A party with cake, champagne, and dancing may help mark traditional anniversary celebrations. In the case of ASPECT — the Alliance for Social, Political, Ethical, and Cultural Thought — at Virginia Tech, the capstone event will be a consortium of wisdom and words.
ASPECT will commemorate its first decade of success during its annual graduate conference on March 22–24. This year’s conference theme, “Doing Interdisciplinarity,” will pay homage to both the program’s past and its focus on interdisciplinary theoretical and empirical research.
“The founders of ASPECT had a vision for a unique program,” said François Debrix, director of ASPECT. “They created a doctoral program at the intersection of the humanities and social sciences that would feature interdisciplinary scholarship and research.”
When Tim Luke, a University Distinguished Professor in Political Science who twice served as director of the program, began designing an innovative new political science doctoral degree at Virginia Tech in 1998, he also laid the foundation for ASPECT. While working with an array of university administrators throughout the years, his original concept expanded to include other departments in what was then the College of Arts and Sciences. The degree potential gained speed in 2003 with the approval for additional faculty hires and graduate teaching fellowships.
“The first formal class was admitted in 2008,” Luke said. “But for the previous three years we created a successful certificate program as a placeholder to attract graduate students who wanted to get a quick start into the program.”
Now housed within the College of Liberal Arts and Human Sciences, ASPECT is a collaboration among the departments of History, Philosophy, Political Science, and Religion and Culture, though it works with many other areas across the university. This cross-disciplinary program allows students to engage in ethical thought, cultural scholarship, political economy, social and political theory, intellectual history, critical world-order analyses, aesthetics, performance arts, and visual studies.
As of May 2018, there will be 30 ASPECT graduates pursuing careers in higher education, government, advocacy, or nonprofit organizations.
“From the start, the goal has been to prepare people for jobs both in and outside of academia,” Luke said. “If you look at the alumni and their achievements, it’s fairly remarkable in how well they’re doing. We have focused on teaching, making sure students go into the workforce with enough interdisciplinary preparation to fit easily into their chosen field.”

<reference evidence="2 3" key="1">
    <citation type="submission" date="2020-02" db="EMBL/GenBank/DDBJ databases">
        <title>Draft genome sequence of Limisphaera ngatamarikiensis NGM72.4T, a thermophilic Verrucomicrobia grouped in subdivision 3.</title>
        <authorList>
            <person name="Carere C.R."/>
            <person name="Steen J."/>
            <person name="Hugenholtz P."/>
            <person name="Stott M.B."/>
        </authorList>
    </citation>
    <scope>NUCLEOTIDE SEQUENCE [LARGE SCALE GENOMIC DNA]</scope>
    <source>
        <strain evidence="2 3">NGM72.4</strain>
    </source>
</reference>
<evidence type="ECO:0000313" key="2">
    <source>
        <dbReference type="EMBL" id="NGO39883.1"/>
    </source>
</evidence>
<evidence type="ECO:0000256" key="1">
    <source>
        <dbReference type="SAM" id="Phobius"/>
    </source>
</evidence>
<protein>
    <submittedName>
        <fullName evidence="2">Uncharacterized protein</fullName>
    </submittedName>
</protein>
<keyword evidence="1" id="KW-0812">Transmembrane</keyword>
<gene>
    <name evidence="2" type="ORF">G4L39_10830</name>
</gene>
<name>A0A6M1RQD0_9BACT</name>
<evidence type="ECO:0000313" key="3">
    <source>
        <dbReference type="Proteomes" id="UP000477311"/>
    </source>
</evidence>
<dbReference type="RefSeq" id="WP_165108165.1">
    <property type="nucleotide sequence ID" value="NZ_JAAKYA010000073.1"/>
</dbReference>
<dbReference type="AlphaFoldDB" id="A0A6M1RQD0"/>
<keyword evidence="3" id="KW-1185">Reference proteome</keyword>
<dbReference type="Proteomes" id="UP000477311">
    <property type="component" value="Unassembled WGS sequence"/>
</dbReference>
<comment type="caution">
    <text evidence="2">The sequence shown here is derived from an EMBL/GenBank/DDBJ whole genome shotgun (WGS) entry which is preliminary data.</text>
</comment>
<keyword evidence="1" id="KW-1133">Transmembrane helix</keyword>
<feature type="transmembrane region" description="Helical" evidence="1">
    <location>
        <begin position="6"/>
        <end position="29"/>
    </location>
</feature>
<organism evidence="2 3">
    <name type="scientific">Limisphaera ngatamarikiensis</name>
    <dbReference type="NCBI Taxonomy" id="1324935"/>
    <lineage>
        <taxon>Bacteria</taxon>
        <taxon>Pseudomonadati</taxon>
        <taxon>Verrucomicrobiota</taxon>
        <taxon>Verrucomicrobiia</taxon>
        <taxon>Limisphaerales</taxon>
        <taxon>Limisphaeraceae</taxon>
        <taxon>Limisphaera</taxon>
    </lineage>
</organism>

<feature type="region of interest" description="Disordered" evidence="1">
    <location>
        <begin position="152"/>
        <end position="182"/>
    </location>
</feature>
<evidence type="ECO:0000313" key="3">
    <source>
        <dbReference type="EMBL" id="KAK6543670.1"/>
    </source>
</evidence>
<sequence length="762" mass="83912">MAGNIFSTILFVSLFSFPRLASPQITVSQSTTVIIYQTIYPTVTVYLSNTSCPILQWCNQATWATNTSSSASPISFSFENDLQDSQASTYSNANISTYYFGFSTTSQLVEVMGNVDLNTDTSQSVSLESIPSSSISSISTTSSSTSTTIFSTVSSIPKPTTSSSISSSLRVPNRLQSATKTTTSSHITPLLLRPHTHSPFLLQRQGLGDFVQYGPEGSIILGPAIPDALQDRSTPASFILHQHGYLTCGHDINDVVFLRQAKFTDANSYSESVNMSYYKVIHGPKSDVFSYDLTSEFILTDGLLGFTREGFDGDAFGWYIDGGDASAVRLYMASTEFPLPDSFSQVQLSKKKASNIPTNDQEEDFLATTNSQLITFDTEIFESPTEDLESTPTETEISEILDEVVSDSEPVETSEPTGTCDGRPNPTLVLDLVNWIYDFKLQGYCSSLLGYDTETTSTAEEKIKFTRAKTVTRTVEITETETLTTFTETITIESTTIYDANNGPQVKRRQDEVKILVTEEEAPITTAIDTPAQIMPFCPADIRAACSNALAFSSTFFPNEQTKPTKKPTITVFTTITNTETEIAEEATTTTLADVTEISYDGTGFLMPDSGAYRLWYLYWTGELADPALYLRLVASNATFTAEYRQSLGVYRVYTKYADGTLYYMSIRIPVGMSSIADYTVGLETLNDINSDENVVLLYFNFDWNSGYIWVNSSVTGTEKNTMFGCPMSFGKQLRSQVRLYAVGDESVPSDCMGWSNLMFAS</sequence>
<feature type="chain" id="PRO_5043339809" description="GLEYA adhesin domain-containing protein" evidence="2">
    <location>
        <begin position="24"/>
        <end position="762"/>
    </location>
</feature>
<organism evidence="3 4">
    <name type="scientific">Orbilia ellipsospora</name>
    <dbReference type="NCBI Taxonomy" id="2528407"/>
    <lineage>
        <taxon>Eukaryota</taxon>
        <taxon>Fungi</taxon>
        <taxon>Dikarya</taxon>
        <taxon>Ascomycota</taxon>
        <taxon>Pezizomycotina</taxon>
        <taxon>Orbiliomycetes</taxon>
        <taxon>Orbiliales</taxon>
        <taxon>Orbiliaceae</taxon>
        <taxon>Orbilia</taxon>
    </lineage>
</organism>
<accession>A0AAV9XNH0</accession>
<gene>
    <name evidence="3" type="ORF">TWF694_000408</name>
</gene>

And that’s why Mary Ryan of Milwaukee, Wisconsin, is pursuing her doctorate through ASPECT.
“I chose the program because of its interdisciplinary and theoretical nature,” said Ryan, who’s serving as a member of the March conference planning committee. “I worked in nonprofits before starting my doctorate. I had an applied political science background, but I wanted to write and needed to expand my understanding of the theoretical issues underpinning social inequities.”
She didn’t want to restrict herself to a typical political science degree because she sees how issues connect in a variety of ways.
“I love that ASPECT gives me the chance to combine multiple disciplines I’m interested in, such as sociology, moral philosophy, and political science,” she said.
Ryan, who expects to graduate in 2019, is moderating a conference roundtable, “What to Expect after the Ph.D.,” along with fellow student Leigh McKagen. The roundtable will feature panelists from seven universities.
Conference planning committee members in addition to Ryan, McKagen, and Debrix are all current ASPECT students: Rob Flahive, Hirbohd Hedayat, Robert Hodges, Faith Skiles, and Emma Stamm. They have planned panel sessions that involve students and faculty members from Virginia Tech and 14 other national and international universities.
To celebrate the 10th anniversary, the committee invited three ASPECT alumni to give plenary addresses about various experiences, opportunities, and challenges related to interdisciplinary graduate education. The alumni — Aaron Stoller (Ph.D. ’13), director of first year experience at Colorado College in Colorado Springs; Jamie Sanchez (Ph.D. ’16), an assistant professor and director of Ph.D. of Intercultural Studies at Biola University in La Mirada, California; and Robert Kirsch (Ph.D. ’12), an assistant professor at Arizona State University in Tempe — will discuss research, teaching, outreach, and diversity and inclusion.
Sanchez, who is giving a lecture on advancing diversity in graduate education, credits ASPECT with helping her find her place at her current workplace.
“The rigorous training I received in ASPECT prepared me to get a tenure-track position in a very competitive market,” she said. “Additionally, in my current roles, I rely on the training I received in the classroom, in my research, and in serving on dissertation committees.”
The 2018 ASPECT Graduate Conference will take place on Virginia Tech’s Blacksburg campus at Squires Student Center, the Graduate Life Center, and Newman Library. All are welcome to attend this free three-day event to understand how an interdisciplinary approach can affect the academic landscape, to learn more about the program, and to help celebrate the program’s first decade of success.
“I believe ASPECT is one of the country’s strongest interdisciplinary programs and that the advanced culture of critical theory and engagement in the program is unmatched,” said conference participant Jordan Hill (Ph.D. ’14). “It’s an honor to attend this 10th anniversary conference, and I see it as a chance to reflect on how far we have come and to look — with great pride and confidence — toward a bright future.”
Written by Leslie King